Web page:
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Regional EMS providers typically provide greater flexibility and responsiveness to their box build customers via use of work-cell-based batch assembly processes. Production volumes are fairly low, so the creation of dedicated continuous flow paced assembly lines is rare. However, we often see larger footprints and more complex projects with higher volumes.
Our cable, harness and PCBA manufacturing capabilities attract companies with products requiring complex subassemblies. As a result, it utilizes both work-cell-based and continuous-flow-line assembly in its box build assembly area.
One recent project example illustrates why this flexibility is important. The customer develops sports therapy devices used by trainers and professional sports teams. They had a next-generation product that increased functionality and, as a result, became mechanically much more complex. They needed a contract manufacturer capable of assisting them with development of mechanical manufacturing process instructions in addition to manufacturing the product. SAI helped develop the manufacturing process instructions as part of its new product introduction (NPI) services. The customer’s documentation for wire and cable assemblies, electronic assemblies, mechanical assemblies and cosmetics requirements is transmitted to the Aegis system and used to create visual work instructions that are utilized by the production team.
This project included cables, harnesses, PCBAs, electro-mechanical, fluidic, air and water subassemblies as well as chassis, sheet metal, plastics and hardware components. Routing the tubing in a limited chassis space was a challenge. Our team used the same process templates used in developing efficient wire and harness routing to route the fluidic, air and water lines. Trial builds were performed to ensure correct air pressure and water flow, and once nailed down, a tubing cut list was developed to make sure that all tubing was cut to appropriate lengths for the preferred routing. The customer validated the process. While computer modeling of this type of routing seems efficient, a routing that looks great on the computer screen can turn out to be an inefficient order of operations on the production line based on the obstacles that operators encounter during the assembly process. Having a combination of computer modelling and hands-on trial builds meant nothing was missed and that the order of operations was fully optimized.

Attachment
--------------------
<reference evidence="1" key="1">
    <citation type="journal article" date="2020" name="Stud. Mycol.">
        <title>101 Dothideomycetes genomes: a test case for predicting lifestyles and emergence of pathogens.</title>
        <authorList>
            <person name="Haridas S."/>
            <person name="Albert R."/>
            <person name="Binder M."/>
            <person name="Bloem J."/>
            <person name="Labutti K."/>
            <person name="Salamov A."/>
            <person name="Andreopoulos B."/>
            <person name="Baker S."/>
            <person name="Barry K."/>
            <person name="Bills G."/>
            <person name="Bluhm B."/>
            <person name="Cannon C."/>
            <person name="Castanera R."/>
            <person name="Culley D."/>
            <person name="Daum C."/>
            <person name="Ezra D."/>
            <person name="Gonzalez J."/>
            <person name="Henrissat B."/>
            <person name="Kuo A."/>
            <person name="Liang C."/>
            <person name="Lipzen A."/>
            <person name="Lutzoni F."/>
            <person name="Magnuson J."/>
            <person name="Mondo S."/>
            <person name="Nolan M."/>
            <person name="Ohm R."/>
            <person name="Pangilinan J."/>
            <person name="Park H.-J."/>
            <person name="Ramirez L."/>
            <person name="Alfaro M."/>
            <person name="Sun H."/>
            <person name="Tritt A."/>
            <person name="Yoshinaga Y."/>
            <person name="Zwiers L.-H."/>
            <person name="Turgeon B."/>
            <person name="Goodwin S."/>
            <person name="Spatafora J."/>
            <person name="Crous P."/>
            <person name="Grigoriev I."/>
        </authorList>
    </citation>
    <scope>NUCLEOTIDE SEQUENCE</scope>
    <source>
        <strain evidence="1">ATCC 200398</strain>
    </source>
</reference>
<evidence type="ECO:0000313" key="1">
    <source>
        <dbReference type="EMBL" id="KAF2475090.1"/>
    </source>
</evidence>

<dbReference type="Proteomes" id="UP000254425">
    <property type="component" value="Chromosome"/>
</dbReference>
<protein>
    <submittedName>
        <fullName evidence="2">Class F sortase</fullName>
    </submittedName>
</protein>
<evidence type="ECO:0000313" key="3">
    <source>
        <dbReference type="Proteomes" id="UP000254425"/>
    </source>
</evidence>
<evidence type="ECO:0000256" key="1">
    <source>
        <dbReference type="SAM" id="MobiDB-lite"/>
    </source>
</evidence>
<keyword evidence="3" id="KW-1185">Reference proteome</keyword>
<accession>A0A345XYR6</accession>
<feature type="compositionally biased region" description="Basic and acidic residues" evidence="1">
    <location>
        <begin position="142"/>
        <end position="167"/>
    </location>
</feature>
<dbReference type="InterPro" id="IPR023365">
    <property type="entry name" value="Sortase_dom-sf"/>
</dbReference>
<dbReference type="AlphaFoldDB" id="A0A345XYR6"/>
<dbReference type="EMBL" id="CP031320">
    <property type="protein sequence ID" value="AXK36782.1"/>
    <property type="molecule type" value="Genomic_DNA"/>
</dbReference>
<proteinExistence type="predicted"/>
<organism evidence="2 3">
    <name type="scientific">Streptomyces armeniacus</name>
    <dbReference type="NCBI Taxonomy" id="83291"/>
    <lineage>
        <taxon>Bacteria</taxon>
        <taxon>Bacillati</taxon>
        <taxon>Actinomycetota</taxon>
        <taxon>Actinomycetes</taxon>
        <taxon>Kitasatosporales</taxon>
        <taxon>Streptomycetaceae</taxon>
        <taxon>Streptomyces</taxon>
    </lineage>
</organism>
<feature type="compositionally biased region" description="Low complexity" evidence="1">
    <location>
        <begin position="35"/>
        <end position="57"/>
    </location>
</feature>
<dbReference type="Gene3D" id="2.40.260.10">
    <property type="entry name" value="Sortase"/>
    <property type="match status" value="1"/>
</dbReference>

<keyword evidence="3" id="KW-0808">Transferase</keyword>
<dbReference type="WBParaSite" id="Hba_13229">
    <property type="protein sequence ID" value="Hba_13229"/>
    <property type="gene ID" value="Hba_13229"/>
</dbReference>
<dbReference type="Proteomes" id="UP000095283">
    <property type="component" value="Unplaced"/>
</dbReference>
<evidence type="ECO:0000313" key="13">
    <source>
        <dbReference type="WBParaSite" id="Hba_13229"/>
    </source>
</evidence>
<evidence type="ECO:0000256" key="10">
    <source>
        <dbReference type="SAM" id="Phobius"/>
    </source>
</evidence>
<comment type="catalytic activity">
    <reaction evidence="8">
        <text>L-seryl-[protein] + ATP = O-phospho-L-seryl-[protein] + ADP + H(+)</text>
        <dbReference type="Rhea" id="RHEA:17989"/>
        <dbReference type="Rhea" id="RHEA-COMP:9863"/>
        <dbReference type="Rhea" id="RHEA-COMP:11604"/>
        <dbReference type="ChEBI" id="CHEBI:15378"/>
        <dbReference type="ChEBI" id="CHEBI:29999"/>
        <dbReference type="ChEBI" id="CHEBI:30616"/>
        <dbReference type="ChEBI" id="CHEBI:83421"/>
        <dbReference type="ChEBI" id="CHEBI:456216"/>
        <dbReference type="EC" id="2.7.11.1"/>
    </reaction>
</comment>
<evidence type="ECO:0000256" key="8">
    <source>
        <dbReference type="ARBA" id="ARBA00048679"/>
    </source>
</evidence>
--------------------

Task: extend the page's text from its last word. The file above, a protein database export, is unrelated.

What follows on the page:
Initially, the project was planned as a batch build process in several dedicated work cells, however, the volumes quickly outgrew that model. Our team utilized Lean manufacturing principles to redesign production flow from a cellular manufacturing process to a single conveyorized production line that integrated subassemblies with final assembly. Lean manufacturing principles were a core part of this redesign effort.
In the original process, cables, harnesses, PCBAs and subassemblies were assembled separately and pulled from stock. Final units were assembled sequentially by a pair of production operators.
The redesigned line has seven "feeder" work cells where production operators build electronic subassemblies consisting of multiple PCBAs, an onboard computer and associated harnesses; the fluidics; heating elements, cooling elements and additional subassemblies. In total, there are over 800 line items, seven custom PCBAs and 37 custom cables. At each station, operators add their subassembly to the base unit as it moves down the conveyor line. Programming, serialization, functional test, burn-in and crating are located at the end of the line. As part of this process, a 17-page device history record (DHR) is created and electronically filed for future use.
To read the full version of the article, which appeared in the July 2018 issue of SMT007 Magazine, click here.